from one sad little boy to another: “Where the Wild Things Are” looks through me

Max “Reviews”: Where The Wild Things Are – 3.5 stars out of four.

I think when I first saw “Where The Wild Things Are”, I disliked it for not being perfect. Of course it isn’t. That’s kinda what’s so perfect about it, you know?

Has there ever been a movie that captured so astutely, and seemingly so effortlessly, the loneliness of being young (even if you’re old)? The irrational fear of not being loved when you are so loved, the pent-up frustration without proper outlets, the belief of your own infinite importance. Angry sadness, sad angriness. The mood swings. The longing for a mother’s love.

I watched this film the second time with my own mother, an accountant. She often evaluates with a logical mind. As we watched, she wondered aloud who certain characters were supposed to represent. Was it Max’s mother? His sister? Himself? But to assume that there is an answer is the biggest detriment to fully appreciating this movie. Life is messy. This movie is messy. Being a kid is messy, being an adult, a parent, a sister, is messy. Being a wild thing certainly appears to be (and not just the mud fights and general lack of hygene –who does this sound like I’m talking about?). I think she got that by the end.

I have certain neuroses which are par for the course for your average self-hating hipster. “I don’t dress like that! I don’t like ONLY that music! I wore these glasses BEFORE they were cool!” It causes me to shy away from works that seem like the exact kind of thing I would like, because sometimes I don’t like what I like. This is insecurity speaking.  Therefore I had a certain reluctance, after certain critics I admire pointed it out, to dig a movie written by Dave Eggers, scored by Karen O… of course I would love that, wouldn’t I? Silly hipsters, who love their Dave Eggers, listening to their Yeah Yeah Yeahs albums. That’s not me, is it?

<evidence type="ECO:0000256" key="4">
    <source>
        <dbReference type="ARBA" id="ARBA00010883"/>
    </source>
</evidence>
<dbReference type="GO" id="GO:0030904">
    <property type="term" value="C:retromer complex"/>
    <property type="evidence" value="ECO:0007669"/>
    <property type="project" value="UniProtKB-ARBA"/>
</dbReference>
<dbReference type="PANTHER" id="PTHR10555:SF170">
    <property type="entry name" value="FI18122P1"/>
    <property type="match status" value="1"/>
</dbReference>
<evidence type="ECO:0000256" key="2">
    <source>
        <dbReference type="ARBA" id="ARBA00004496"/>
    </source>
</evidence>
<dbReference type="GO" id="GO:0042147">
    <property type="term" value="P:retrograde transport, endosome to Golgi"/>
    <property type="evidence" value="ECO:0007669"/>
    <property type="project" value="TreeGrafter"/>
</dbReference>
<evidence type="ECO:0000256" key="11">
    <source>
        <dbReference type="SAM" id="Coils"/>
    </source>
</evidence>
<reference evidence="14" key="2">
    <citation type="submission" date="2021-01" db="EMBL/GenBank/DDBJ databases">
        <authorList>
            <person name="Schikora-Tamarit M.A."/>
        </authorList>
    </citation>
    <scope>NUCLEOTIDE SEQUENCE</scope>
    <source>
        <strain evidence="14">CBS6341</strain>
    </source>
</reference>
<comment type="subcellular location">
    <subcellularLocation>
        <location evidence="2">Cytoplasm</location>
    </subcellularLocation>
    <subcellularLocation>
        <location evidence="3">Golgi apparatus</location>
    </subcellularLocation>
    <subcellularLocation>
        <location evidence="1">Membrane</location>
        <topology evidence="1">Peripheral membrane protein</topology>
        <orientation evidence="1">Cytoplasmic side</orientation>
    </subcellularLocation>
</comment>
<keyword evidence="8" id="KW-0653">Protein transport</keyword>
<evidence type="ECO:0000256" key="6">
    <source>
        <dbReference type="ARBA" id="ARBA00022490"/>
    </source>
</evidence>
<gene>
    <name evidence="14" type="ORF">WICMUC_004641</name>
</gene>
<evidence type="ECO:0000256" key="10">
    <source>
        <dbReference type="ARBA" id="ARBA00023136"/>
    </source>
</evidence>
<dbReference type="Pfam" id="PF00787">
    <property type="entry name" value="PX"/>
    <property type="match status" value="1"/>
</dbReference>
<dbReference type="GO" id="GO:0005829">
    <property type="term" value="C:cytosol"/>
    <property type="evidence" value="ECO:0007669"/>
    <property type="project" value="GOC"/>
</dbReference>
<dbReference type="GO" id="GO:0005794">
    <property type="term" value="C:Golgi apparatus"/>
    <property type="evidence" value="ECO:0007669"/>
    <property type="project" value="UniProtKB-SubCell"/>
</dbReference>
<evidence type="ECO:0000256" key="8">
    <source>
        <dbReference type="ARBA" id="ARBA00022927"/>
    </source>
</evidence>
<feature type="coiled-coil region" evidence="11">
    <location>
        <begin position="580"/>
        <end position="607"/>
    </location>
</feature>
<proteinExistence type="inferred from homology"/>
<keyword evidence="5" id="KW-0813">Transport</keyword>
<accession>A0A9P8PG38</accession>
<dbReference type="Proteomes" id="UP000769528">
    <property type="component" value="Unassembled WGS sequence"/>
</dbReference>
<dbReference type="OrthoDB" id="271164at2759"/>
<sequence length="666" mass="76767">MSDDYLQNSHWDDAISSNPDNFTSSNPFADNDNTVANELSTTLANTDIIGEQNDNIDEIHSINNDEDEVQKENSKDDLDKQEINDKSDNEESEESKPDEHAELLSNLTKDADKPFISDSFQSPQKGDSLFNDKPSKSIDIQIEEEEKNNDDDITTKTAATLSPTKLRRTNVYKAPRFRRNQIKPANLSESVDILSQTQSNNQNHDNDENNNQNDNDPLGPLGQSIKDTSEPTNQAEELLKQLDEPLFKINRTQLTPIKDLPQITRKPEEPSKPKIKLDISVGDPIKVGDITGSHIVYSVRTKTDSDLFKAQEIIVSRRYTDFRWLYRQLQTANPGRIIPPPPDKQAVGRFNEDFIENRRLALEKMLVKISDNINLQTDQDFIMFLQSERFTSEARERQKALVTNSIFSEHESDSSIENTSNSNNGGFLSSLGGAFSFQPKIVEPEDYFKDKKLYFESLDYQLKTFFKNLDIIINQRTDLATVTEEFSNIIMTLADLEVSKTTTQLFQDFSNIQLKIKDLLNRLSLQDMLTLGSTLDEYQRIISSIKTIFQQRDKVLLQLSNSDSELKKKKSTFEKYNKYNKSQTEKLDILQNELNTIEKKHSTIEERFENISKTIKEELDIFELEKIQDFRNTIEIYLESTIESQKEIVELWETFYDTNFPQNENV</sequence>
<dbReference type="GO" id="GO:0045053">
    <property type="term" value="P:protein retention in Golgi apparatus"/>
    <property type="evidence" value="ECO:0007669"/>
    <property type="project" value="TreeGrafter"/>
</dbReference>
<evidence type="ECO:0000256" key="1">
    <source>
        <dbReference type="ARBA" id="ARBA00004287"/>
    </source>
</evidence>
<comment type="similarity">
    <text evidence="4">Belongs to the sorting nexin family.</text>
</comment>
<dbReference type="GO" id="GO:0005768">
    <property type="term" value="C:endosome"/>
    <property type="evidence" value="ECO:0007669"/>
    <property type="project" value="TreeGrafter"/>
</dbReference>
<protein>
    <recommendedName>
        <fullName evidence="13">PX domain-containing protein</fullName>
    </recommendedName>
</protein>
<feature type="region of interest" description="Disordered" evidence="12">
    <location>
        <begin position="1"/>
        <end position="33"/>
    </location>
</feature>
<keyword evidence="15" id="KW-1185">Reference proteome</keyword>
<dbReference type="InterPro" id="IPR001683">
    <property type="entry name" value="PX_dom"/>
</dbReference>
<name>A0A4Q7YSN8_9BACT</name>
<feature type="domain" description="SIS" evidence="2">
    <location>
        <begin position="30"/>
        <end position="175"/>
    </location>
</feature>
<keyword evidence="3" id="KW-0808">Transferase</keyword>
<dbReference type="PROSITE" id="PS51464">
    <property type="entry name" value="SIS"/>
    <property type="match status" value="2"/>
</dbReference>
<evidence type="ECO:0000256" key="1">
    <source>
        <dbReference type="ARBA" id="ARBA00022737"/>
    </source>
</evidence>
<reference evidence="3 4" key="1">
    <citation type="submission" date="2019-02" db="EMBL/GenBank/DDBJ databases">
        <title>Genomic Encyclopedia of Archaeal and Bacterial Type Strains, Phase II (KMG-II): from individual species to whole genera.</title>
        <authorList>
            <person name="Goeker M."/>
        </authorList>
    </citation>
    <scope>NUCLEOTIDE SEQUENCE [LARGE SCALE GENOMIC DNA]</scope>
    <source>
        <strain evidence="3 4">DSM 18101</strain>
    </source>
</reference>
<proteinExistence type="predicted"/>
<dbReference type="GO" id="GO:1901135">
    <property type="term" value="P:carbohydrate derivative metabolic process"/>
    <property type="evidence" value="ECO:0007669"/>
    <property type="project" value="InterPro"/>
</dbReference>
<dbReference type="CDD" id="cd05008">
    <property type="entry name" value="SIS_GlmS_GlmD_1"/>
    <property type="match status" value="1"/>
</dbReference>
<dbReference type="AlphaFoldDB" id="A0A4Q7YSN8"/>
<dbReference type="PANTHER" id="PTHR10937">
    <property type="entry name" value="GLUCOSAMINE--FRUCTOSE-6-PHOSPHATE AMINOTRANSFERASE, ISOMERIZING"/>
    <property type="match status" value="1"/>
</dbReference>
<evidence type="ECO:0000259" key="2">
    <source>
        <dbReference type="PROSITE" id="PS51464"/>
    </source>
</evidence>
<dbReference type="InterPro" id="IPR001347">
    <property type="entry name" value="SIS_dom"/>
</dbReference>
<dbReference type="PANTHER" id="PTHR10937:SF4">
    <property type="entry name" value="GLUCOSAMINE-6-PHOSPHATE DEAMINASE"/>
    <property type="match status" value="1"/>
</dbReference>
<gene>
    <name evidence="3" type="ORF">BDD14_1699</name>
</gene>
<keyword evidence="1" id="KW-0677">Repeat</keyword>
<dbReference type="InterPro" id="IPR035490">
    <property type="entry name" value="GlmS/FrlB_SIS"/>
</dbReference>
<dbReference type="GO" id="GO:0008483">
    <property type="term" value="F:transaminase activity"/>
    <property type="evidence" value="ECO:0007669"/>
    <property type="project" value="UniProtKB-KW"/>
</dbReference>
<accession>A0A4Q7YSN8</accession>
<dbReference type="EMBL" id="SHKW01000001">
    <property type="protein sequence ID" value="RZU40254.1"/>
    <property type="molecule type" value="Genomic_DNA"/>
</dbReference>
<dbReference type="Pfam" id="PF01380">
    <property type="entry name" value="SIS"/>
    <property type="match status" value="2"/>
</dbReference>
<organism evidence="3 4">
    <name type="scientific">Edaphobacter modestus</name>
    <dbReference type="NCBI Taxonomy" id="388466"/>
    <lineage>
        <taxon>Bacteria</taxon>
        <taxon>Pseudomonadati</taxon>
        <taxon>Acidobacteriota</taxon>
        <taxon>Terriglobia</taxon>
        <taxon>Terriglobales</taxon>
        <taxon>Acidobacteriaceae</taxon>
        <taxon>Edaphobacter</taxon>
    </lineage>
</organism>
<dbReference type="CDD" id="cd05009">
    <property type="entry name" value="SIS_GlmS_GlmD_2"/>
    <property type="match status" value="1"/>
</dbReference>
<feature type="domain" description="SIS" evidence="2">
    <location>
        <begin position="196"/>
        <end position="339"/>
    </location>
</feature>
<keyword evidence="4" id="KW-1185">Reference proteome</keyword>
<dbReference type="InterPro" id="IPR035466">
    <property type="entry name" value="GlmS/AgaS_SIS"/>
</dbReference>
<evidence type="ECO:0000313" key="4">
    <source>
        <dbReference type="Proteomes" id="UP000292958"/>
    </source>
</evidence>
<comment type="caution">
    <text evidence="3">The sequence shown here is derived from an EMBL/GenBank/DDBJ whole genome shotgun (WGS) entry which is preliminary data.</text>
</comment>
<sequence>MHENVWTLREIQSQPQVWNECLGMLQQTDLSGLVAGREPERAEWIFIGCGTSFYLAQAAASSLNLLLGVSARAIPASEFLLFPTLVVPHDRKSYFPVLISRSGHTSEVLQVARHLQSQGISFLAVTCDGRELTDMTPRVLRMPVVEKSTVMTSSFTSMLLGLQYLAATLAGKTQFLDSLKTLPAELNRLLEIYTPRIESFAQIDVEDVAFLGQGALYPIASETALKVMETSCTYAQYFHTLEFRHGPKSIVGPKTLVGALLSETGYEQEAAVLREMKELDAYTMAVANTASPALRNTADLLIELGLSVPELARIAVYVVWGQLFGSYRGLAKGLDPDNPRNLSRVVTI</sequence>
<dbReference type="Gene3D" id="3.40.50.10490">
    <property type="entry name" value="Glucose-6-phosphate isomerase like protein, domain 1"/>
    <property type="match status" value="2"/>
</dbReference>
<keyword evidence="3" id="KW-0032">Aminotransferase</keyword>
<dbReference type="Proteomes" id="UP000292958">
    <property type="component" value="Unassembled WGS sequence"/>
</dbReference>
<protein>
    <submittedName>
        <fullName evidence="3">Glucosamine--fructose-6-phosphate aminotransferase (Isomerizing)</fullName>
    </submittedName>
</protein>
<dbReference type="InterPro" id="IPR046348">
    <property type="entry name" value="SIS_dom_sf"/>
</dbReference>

Like what you like, leave the rest behind. All the shit. You can’t let other peoples’ perspectives blind you to how YOU actually feel. I’m not talking about illuminating perspectives which cause you to re-evaluate. I’m talking about feeling embarassed that you like something. People who challenge your perspectives are important. One must be open to new ideas, or one will never grow. Hearing someone talk about why they dislike a movie can often make you realize why you liked it so much to begin with. It can also allow you to realize that not everything you love is perfect, and that you don’t have to expect it to be. Jim Emerson wrote several level-headed and intelligent disses of “The Dark Knight”, and a lot of staunch Nolan supporters wanted him crucified. As an enourmous fan of TDK, I can say that they are must-reads. Challenge yourself constantly.

But don’t forget who you are, what you like. Own it.

I liked this movie a whole lot. The performances, especially those of James Gandolfini as Max’s doppelganger Carol, and the newcomer Max Records as Max, are something to be treasured. Spike Jonze plants us firmly inside Max’s head with the same brilliantly assured filmmaking that put us inside John Malkovich’s. Lance Acord’s cinematography, at times jarring and immediate, and at others quietly observant, is always a thing of beauty (a sometimes messy beauty — messy, beautiful life!). Karen O’s abrasive score, which could have been obnoxious and silly (and sometimes it is) more often than not finds the right notes. The film is a bit repetitive, essentially showing the same cycle several times (things are great, then they’re not, then Max is scared he’ll be eaten…repeat), but again — part of its charms. When a film’s weaknesses are also it’s strengths, someone’s doing something right.

(Orthodox reviews be damned.)

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